- This article is about the US television channel. For the British version, see Turner Classic Movies (UK).
Turner Classic Movies (TCM) is a cable television channel featuring commercial-free classic movies, mostly from the Turner Entertainment and Warner Bros. film libraries, which include many MGM, United Artists, RKO and Warner Bros. titles.
The channel, created by Ted Turner as part of his Turner Broadcasting System, began broadcasting on April 14, 1994. The date was chosen for its significance as "the exact centennial anniversary of the first public movie showing in New York City."
Before the creation of TCM, quite a few titles from its incredible library of movies were broadcast - with commercial interruptions - on Turner's TNT channel, along with Turner's controversial colorized versions of black and white classics such as The Maltese Falcon.
When TCM was created in 1994, however, colorization did not carry over to the new channel. As Gary R. Edgerton wrote in the Winter, 2000 issue of The Journal of Popular Film and Television, TCM immediately advertised itself in April, 1994 "with the promise: 'uninterrupted, uncolorized and commercial-free!' Attitudes had evidently come full circle. Colorization was now unfashionable and unprofitable--even for Ted Turner and his colleagues at TBS."
In 1996, the Turner Broadcasting System merged with Time Warner, making TCM a Warner Bros.-owned property.
In stark contrast to American Movie Classics (AMC) and another competitor, the Fox Movie Channel (FMC), which shows only 20th Century Fox movies and is premium only, TCM is entirely commercial free. TCM's content has also remained mostly uncut (depending upon the original content of movies, particularly movies rated by the MPAA after 1968). The British version of TCM does interrupt movies for commercials, although the majority of movies are uncut (depending on what time of the day the movie is transmitted).
Also unlike AMC and FMC, Turner Classic Movies' regular programming spans almost the entire history of film, from the 1920s forward, including, of late, a few post-1970 films. A given day may begin with 1924's Greed and conclude with the 1989 film Honey, I Shrunk the Kids.
As a result, viewers interested in tracing the career development of actresses like Barbara Stanwyck or Greta Garbo or actors like Cary Grant or Humphrey Bogart have the unique ability to see most of the feature films made during their careers, from beginning to end. Many films aired on TCM are not, at present, available on DVD, thereby increasing accessibility of many of these works.
Its programming season runs from March until the following February of each year when a retrospective of Oscar-winning and Oscar-nominated movies is shown. TCM occasionally shows some classic 20th Century Fox, Paramount Pictures, Universal Studios and Columbia Pictures movies, but they have to be licensed individually. Gaps between features are filled with theatrically released movie trailers and classic short subjects (from series such as The Passing Parade, Crime Does Not Pay, Pete Smith, Robert Benchley, etc.) as part of TCM's One Reel Wonders. Critically acclaimed documentaries are frequently shown.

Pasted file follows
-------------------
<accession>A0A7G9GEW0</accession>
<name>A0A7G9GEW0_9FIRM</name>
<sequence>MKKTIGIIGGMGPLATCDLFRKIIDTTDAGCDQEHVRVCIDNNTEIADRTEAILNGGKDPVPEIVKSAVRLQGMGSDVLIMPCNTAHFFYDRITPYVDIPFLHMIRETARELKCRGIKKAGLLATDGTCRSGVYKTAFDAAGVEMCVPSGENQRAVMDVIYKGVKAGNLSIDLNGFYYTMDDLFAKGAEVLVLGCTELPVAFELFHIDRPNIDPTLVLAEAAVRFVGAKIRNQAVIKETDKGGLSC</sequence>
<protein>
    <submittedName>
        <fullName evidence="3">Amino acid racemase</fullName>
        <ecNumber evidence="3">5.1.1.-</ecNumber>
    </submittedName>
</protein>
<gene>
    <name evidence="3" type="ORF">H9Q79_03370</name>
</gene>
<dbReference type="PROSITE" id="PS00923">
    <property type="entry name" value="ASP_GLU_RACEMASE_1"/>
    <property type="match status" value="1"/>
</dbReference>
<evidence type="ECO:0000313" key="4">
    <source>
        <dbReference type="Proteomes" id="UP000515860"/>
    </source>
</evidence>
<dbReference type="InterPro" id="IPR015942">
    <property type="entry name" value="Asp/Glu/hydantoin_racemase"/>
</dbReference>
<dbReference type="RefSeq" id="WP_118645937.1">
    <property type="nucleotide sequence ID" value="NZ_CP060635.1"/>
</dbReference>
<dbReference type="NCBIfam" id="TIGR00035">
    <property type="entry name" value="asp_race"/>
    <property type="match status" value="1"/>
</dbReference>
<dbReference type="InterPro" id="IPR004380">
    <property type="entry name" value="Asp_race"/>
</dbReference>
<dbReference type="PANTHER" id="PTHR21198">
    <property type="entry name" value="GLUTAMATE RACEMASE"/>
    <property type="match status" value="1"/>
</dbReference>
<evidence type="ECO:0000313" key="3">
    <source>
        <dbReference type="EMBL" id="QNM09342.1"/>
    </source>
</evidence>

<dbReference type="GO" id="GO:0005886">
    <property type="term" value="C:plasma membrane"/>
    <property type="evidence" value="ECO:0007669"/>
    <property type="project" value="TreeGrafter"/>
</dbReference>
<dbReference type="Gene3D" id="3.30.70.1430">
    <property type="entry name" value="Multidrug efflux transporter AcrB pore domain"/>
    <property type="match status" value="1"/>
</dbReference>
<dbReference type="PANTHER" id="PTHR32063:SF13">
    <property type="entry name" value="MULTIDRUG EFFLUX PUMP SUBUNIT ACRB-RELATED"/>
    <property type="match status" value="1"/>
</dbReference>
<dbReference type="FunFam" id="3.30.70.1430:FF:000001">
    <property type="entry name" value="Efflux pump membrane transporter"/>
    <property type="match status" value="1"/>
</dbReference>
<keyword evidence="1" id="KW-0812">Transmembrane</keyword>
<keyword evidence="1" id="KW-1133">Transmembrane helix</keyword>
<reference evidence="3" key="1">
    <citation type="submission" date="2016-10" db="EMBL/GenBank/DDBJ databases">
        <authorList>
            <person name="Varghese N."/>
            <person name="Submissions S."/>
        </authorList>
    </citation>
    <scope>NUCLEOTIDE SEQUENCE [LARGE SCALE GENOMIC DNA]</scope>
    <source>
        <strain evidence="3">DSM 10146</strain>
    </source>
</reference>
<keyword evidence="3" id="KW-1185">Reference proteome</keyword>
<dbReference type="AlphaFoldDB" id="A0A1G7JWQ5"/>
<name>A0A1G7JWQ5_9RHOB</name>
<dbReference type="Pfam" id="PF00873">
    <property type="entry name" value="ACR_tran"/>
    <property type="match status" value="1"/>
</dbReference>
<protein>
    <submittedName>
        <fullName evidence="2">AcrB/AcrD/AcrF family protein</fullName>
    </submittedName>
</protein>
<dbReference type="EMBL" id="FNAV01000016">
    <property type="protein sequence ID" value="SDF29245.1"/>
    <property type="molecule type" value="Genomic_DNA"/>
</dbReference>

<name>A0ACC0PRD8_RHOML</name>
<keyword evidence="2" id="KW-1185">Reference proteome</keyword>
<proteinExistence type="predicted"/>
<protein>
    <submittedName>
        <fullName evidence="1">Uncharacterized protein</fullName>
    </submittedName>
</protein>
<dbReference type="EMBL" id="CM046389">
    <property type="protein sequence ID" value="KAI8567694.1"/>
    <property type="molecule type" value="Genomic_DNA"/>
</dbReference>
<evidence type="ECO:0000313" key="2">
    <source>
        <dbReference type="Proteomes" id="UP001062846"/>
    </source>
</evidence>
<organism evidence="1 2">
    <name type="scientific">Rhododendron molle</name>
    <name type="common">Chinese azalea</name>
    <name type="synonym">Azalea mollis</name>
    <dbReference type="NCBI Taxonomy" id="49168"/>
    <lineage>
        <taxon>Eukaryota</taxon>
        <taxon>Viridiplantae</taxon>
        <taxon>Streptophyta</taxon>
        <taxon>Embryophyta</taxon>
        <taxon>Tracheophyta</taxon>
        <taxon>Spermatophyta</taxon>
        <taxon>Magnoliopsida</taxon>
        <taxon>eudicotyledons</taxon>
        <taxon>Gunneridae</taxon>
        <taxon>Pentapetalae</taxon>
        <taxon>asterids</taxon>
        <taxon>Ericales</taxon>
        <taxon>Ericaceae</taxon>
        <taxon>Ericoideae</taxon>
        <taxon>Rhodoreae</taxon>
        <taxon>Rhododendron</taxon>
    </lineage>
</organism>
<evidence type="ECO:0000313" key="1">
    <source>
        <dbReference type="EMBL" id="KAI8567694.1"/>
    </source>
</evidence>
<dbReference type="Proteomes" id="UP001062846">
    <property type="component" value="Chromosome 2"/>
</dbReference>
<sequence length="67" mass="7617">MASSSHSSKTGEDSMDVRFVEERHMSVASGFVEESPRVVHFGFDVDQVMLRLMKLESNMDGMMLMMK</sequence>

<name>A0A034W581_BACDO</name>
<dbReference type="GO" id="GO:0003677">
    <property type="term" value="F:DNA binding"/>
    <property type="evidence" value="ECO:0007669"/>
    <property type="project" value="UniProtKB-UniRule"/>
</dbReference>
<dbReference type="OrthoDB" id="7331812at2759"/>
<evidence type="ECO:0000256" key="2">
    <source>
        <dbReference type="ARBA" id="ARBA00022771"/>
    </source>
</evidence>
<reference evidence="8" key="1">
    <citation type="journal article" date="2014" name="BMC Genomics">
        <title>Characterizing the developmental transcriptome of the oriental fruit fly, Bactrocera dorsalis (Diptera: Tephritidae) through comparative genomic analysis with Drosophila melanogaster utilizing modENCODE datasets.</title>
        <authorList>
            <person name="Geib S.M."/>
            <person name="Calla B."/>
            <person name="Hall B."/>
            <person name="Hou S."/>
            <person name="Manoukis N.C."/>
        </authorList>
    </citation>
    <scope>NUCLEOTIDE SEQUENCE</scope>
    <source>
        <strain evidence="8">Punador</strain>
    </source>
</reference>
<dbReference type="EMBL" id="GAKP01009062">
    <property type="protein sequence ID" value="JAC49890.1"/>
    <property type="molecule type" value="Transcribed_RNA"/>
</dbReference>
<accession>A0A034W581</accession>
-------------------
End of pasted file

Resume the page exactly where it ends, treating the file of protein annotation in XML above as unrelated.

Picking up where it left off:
Although a vast majority of TCM's movies are classics from the 1930s-1950s (with many silent movies and post-1960 movies occasionally shown), the network also airs original content, mostly documentaries about classic movie personalities and particularly notable films. Most feature movies shown in primetime (5pm-10pm Pacific Standard Time) are presented by film historian Robert Osborne, who has been with the network since its launch in 1994. More recently, movies shown during the daytime on weekends are presented by Ben Mankiewicz, talk radio host ("Young Turks"), Herman Mankiewicz's grandson and great-nephew of Joseph L. Mankiewicz.
In November 2004, perhaps in response to Cartoon Network's removal of classic cartoons, TCM began to broadcast a half-hour monthly (bi-weekly as of the fall of 2005) show entitled Cartoon Alley which featured cartoons from animation's Golden Age.
As of November 1, 2005 TCM became available in Canada on the Shaw Cable system and Star Choice satellite service. Some films are replaced for broadcast into Canada due to rights issues and other reasons.
TCM is headquartered at the Techwood Campus in Atlanta, Georgia in Mid-town. Since 1994, Tom Karsch has overseen the expansion of the network as the general manager and executive vice president. TCM is available in many other countries around the world.
In Europe, there is Turner Classic Movies available in three separate channels for France, Spain and the UK/Ireland, and a panregional channel with various feeds in different languages.
In Asia and Oceania there is Turner Classic Movies, available in 14 feeds.
In Latin America, there is also TCM, but this version is the weakest of the international versions. The Latin American version is not considered popular as the US and Europe counterparts.
- Main article: TCM 2
In Britain, TCM 2 launched on May 2, 2006. The channel, which is a spin-off from the UK version of TCM, shows the bigger films from the MGM and Warner film archives including The Wizard of Oz, Casablanca, North by Northwest, Easter Parade, among others.
- Dish Network
- Bright House Networks
- Bresnan Communications
- Cebridge Connections
- Midcontinent Communications
- Time Warner
- Shaw Cable
- Top Up TV
- Sky Digital
- Melita Digital
- NTL Telewest
- Melita Cable
- Now TV - Hong Kong
- TVB Pay Vision (formerly Supersun) - Hong Kong
- Dream TV - Philippines
- SkyCable Platinum - Philippines
- Global Destiny Cable - Philippines
- Television Oceania - Australia
- Astro - Malaysia
- StarHub Digital Cable - Singapore
- Digital Plus
|This page uses content from the English Wikipedia. The original article was at Turner Classic Movies. The list of authors can be seen in the . As with MOVIEPEDIA, the text of Wikipedia is available under the Creative Commons .|